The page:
Allana Potash focuses on Ethiopia to meet changing demands
The potash market has seen its share of trials in recent months. Cartel dissolutions, soaring production costs and declining spot prices have created a challenging market. But Toronto-based Allana Potash Corp. is one company that has turned those challenges to its advantage.
Since 2009, Allana's primary focus has been on the acquisition and development of international potash assets. A cornerstone of its activities is the flagship Danakhil Potash Project in the Danakhil region of Ethiopia, which is on track to become the first functioning potash mine in Africa.
"Unlike major projects that have faced cancellations or significant delays due to declining potash prices, Allana has a number of unique advantages, including an extremely low capital expense/operating expense model and a growing number of investment partners," says Richard Kelertas, senior vice-president, corporate development, for the company. "What we have with Danakhil is a world-class, high-grade potash resource that we can access with cost-effective, proven mining methods."
This business model has attracted the attention of partners such as IFC, a member of the World Bank Group, and Liberty Metals and Mining Holding LLC. In January, Allana announced its most significant partnership yet with Israel Chemicals Ltd. (ICL), the fifth-largest potash producer in the world. Under the terms of the agreement, ICL is now a minority shareholder at 16.4%.
"For a large potash producer to work with a junior partner is a major validation of the project for us," says Farhad Abasov, Allana's chief executive officer. "While ICL has taken minority positions before, they have never remained as just a minor investor. They add value to the operation and management and usually expand their ownership over time as they become more comfortable with the jurisdiction and the process."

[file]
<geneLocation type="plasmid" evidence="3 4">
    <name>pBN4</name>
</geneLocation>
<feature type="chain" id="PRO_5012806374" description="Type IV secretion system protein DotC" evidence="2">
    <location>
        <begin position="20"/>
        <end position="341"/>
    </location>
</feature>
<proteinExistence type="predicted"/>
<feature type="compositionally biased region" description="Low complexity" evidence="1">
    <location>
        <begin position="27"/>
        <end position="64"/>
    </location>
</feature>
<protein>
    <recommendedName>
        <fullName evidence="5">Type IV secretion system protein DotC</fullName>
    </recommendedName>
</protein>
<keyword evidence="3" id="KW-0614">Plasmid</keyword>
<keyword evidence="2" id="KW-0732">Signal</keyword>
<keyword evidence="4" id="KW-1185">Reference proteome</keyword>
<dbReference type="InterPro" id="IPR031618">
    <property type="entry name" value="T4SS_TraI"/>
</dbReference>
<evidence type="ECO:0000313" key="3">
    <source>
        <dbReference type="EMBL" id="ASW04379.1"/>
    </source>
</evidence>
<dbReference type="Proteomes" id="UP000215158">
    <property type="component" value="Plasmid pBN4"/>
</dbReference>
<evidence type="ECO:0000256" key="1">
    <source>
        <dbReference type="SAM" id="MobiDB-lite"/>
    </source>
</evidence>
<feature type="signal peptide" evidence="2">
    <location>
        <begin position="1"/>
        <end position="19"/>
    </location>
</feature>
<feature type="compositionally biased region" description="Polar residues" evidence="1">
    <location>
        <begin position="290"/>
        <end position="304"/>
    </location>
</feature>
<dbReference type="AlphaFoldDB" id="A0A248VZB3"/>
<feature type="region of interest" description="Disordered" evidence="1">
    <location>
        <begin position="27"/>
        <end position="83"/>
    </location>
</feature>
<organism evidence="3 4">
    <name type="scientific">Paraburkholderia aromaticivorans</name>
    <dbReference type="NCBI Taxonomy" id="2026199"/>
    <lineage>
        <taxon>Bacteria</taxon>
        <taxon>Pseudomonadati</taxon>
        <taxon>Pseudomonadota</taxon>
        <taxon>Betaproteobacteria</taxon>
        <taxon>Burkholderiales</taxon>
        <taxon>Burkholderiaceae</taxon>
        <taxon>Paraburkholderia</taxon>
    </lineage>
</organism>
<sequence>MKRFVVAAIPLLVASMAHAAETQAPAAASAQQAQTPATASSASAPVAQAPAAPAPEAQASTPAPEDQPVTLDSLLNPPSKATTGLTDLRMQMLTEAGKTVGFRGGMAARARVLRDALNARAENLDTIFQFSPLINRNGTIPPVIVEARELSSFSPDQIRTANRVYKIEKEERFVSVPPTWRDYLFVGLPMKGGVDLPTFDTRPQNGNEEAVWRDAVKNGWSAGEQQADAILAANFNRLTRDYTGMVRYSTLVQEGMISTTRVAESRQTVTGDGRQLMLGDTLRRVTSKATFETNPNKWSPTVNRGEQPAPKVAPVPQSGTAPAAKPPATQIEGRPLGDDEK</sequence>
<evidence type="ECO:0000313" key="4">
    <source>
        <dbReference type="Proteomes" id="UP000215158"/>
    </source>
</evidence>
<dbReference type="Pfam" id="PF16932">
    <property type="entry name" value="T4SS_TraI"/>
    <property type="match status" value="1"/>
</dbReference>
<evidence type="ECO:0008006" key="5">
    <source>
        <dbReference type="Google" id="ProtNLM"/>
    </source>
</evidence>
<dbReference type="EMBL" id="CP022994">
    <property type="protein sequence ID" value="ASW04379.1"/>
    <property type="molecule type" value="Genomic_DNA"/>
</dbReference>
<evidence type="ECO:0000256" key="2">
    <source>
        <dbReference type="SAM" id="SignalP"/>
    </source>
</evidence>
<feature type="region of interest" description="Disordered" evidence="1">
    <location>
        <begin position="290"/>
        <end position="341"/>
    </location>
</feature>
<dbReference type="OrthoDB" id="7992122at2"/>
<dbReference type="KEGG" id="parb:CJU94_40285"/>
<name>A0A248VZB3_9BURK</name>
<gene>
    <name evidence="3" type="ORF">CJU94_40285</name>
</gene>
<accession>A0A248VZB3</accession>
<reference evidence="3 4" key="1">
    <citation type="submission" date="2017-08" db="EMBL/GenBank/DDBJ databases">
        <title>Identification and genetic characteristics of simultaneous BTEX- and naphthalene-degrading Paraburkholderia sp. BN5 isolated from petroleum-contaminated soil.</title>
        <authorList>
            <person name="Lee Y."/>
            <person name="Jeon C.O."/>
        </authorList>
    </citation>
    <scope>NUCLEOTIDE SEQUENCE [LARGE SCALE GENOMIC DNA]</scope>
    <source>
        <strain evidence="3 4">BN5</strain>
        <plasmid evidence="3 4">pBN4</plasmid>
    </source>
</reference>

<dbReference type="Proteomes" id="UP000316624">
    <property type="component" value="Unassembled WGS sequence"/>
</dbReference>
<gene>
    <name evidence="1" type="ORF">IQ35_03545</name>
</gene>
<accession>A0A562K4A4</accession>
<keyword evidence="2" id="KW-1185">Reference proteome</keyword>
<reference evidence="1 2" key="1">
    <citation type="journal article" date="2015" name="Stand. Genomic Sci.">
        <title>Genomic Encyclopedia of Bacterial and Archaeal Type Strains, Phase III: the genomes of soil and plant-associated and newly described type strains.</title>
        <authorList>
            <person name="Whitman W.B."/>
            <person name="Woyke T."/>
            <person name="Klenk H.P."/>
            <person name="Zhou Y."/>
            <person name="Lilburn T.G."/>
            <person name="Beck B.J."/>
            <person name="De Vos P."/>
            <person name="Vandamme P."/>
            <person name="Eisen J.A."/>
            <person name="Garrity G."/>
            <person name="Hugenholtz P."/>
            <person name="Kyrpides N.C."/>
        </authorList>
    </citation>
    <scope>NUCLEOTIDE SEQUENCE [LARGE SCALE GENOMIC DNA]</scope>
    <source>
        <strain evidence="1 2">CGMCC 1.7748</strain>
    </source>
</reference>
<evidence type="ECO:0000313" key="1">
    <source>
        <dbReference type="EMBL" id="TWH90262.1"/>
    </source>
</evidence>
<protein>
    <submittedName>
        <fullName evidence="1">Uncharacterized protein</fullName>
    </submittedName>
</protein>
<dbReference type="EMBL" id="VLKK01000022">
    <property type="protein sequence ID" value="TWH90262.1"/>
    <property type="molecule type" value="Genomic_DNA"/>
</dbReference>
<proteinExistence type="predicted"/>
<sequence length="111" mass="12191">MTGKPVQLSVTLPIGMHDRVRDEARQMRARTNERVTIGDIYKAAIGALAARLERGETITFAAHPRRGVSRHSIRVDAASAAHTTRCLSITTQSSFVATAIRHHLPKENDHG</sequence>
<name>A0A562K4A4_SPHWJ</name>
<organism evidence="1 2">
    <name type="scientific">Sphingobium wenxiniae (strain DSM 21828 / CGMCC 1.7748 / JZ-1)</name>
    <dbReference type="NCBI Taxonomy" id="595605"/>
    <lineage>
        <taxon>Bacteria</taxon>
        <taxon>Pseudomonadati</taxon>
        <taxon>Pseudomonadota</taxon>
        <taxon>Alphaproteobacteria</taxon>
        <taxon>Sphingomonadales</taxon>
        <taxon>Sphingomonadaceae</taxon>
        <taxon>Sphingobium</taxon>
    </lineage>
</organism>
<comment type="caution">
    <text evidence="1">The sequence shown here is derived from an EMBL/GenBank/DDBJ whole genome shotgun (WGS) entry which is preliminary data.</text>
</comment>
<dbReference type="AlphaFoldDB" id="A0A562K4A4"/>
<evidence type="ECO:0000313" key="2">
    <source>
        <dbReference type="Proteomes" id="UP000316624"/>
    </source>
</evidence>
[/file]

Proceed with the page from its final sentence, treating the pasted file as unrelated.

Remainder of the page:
"They saw a great opportunity with this project," says Kelertas. "Not only is the economy growing, Ethiopia is the ideal location to cost-effectively service African, Asian and Middle Eastern markets."
There are three core components included in the ICL deal: financial support, a take-or-pay offtake for 80% of production, and technical cooperation. ICL's investment stands at $25-million, with the potential to reach $84 million, assuming full exercise of its warrants.
Production is planned to reach one million tonnes of muriate of potash
(MOP) annually. MOP is the standard grade of potash that is applied to staple crops such as corn, wheat and soy. The project also has the potential to produce sulphate of potash (SOP), which is applied to cash crops such as vegetables and orchards, as well as golf courses.
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